This was the second Sunday worship gathering in a multi-week focus on “Practicing Resurrection” as we celebrate Easter (which is a season of the church year, not one Sunday). Last Sunday, I mentioned that the deepest meaning of the resurrection was not that Jesus rose from the dead. A deep understanding of the Bible shows that God did that to more than a few people (among them, Lazarus, and later, a guy who fell out of a window while listening to what must have been a terribly boring message from the apostle Paul). And the deepest meaning of the resurrection was not even that Jesus didn’t die, because two others in the pages of the Bible never died a natural death. Of course, this may sound shocking for me to say this, but I’m no Jesus Seminar-follower with their belief that the resurrection was merely metaphorical and their confident assertions that the disciples knew this too *cough* BS *cough* (sorry, something in my throat).
Of course Jesus rose from the dead and ascended to heaven.
But that wasn’t the deepest meaning. Take a gander at 1 Corinthians 15, and look for three red-flag themes; futility, hope, and firstfruits. The link to the sermon is here. It’s just a raw copy and paste job right now. I’ll shape it up to follow the flow of thoughts here in a bit, but I’ve got schoolwork.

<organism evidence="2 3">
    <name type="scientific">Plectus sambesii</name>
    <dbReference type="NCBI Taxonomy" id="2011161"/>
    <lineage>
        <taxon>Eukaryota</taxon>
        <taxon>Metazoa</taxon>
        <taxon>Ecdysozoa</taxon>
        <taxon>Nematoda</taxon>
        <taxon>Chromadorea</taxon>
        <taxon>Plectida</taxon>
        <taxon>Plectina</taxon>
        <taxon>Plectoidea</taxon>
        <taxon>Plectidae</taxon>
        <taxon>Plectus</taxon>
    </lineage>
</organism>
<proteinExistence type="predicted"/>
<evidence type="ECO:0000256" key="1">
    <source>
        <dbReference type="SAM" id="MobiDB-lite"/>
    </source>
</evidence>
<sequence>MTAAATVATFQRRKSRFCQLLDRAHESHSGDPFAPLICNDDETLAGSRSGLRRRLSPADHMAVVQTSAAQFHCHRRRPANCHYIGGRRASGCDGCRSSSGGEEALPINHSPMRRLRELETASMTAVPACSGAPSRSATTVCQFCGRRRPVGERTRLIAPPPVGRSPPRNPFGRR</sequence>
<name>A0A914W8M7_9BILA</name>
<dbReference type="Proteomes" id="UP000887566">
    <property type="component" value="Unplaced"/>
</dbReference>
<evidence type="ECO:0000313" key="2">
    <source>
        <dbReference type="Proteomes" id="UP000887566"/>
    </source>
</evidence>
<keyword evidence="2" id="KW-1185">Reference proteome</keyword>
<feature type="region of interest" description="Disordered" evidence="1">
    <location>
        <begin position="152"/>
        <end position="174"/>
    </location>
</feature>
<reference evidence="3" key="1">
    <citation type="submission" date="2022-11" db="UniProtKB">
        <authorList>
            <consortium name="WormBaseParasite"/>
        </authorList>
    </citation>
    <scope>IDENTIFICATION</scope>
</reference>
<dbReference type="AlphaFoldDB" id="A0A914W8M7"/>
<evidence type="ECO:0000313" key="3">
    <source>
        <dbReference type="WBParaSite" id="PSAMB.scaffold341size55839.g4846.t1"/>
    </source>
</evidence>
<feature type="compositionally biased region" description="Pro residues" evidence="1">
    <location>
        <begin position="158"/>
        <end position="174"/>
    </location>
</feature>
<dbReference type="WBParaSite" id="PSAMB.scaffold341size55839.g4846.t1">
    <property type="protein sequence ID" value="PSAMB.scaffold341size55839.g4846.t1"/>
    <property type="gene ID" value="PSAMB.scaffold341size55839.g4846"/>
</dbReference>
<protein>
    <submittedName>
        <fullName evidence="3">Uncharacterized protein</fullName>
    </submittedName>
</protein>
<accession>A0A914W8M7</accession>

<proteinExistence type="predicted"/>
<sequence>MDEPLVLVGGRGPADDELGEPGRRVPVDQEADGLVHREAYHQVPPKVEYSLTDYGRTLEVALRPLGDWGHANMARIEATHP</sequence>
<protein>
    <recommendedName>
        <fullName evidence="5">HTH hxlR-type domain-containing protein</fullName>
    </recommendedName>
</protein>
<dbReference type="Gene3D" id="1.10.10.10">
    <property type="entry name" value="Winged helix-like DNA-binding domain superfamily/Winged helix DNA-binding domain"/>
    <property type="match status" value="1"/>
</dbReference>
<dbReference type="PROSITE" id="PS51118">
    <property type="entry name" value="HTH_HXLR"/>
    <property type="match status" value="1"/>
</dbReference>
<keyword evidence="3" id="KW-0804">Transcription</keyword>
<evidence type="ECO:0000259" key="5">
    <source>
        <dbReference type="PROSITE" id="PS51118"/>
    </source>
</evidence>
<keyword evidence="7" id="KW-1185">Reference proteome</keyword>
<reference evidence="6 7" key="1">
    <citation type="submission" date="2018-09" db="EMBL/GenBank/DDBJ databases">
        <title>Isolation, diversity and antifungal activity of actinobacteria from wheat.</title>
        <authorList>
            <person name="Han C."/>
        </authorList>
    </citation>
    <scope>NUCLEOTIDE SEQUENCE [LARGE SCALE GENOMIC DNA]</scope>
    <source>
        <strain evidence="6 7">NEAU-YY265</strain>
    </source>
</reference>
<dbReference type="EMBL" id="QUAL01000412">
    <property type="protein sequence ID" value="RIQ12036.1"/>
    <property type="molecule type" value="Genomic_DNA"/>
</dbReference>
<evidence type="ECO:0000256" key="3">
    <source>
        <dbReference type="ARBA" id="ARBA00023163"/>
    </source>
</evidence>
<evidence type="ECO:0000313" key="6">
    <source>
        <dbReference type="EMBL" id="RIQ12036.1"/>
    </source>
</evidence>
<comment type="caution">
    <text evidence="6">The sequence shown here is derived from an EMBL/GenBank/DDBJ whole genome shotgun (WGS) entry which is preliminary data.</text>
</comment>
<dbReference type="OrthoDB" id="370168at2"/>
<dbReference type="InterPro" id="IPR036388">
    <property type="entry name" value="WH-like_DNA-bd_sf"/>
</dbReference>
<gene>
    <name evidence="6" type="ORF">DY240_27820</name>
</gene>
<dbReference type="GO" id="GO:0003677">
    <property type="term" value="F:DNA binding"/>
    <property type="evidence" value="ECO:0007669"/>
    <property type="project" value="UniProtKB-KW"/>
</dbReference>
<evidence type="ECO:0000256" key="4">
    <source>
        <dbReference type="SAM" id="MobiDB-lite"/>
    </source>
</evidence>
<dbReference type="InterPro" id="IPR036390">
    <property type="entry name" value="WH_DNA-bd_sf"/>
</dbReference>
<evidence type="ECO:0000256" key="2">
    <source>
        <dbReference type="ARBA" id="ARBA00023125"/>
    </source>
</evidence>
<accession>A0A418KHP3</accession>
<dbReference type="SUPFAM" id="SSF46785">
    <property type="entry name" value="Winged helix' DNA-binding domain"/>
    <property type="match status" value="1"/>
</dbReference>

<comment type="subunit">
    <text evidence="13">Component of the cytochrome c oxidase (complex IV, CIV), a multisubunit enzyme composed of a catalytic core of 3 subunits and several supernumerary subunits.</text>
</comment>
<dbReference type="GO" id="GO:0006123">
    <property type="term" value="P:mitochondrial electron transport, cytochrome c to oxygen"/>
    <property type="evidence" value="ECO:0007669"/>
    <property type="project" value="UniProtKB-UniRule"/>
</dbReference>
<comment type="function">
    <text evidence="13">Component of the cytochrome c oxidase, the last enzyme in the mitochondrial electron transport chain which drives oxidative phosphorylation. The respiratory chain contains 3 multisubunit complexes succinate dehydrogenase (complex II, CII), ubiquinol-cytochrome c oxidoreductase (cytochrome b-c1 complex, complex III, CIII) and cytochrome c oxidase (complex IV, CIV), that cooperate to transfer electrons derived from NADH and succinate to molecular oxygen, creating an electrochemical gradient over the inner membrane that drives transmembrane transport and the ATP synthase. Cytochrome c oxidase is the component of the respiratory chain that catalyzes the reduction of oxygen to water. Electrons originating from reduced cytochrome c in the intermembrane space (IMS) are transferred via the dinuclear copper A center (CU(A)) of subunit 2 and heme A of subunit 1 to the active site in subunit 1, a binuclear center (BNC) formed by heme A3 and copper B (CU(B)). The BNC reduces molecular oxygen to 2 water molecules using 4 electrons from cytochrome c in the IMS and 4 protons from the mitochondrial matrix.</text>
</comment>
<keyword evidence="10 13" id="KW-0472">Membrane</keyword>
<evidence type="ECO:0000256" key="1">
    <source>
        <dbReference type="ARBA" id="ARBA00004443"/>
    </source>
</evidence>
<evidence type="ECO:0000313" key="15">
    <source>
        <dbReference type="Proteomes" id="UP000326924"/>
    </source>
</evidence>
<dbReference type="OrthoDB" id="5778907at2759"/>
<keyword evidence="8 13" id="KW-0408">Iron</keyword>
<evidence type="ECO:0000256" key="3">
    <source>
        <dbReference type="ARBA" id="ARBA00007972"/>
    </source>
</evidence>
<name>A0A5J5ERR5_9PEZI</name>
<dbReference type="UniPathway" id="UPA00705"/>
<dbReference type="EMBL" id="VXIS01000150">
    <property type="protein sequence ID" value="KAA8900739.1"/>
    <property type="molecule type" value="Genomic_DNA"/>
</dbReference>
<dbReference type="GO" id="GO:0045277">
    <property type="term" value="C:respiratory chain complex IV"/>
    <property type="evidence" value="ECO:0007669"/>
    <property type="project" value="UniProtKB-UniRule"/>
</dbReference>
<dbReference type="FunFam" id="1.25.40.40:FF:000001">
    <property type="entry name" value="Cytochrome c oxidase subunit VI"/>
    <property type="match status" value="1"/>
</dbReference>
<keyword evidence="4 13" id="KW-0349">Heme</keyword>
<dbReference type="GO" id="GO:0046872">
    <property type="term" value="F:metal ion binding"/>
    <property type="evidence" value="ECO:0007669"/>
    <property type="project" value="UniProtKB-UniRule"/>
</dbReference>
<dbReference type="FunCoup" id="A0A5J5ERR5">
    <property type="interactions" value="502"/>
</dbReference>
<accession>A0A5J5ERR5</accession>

My basic contention is that Jesus in his resurrection placed the rebellious power of death under his feet, scoffed at peoples’ attempt to thwart his purposes, and in so doing, freed us from the fear and finality of death by giving us the hope of resurrection. In order to carry that hope, we must invest all of who we are in his kingdom, and freedom from the fear of death enables us to live with hope now; that no situation is too dark for God’s light and life to enter, even if our lives are snuffed out in the process.
So this Sunday we talked about my friend at seminary Robert Russo, his organization Christians for the Mountains, and their battle against the disgusting practice of Mountain Top Removal (driven mainly by the corporation Massey Energy and others). These folks are followers of Jesus, and heroes in my book (maybe even “latter-day saints”? haha!)
As for the pictures, the first is of Robert, the second shows the enormity of the “dragline” that is employed in MTR, the third shows a “valley fill” (where the company dumps the mountain as they grade it, thus clogging up watersheds, altering streams, shredding the ecosystem, and creating a place where when it rains, flash floods rip through the area), the fourth, fifth, and sixth show Kayford Mountain, WV, and the desecration of the land over a three year time-span (this is being done over hundreds of thousands of acreage in WV, KT, NV, and VA), and the seventh and eighth show an area of WV on Google Earth with satellite photos taken before and after MTR operations. I’d encourage you to download the Kayford pictures and flip through them on your computer back and forth quickly. It’s a shocking difference.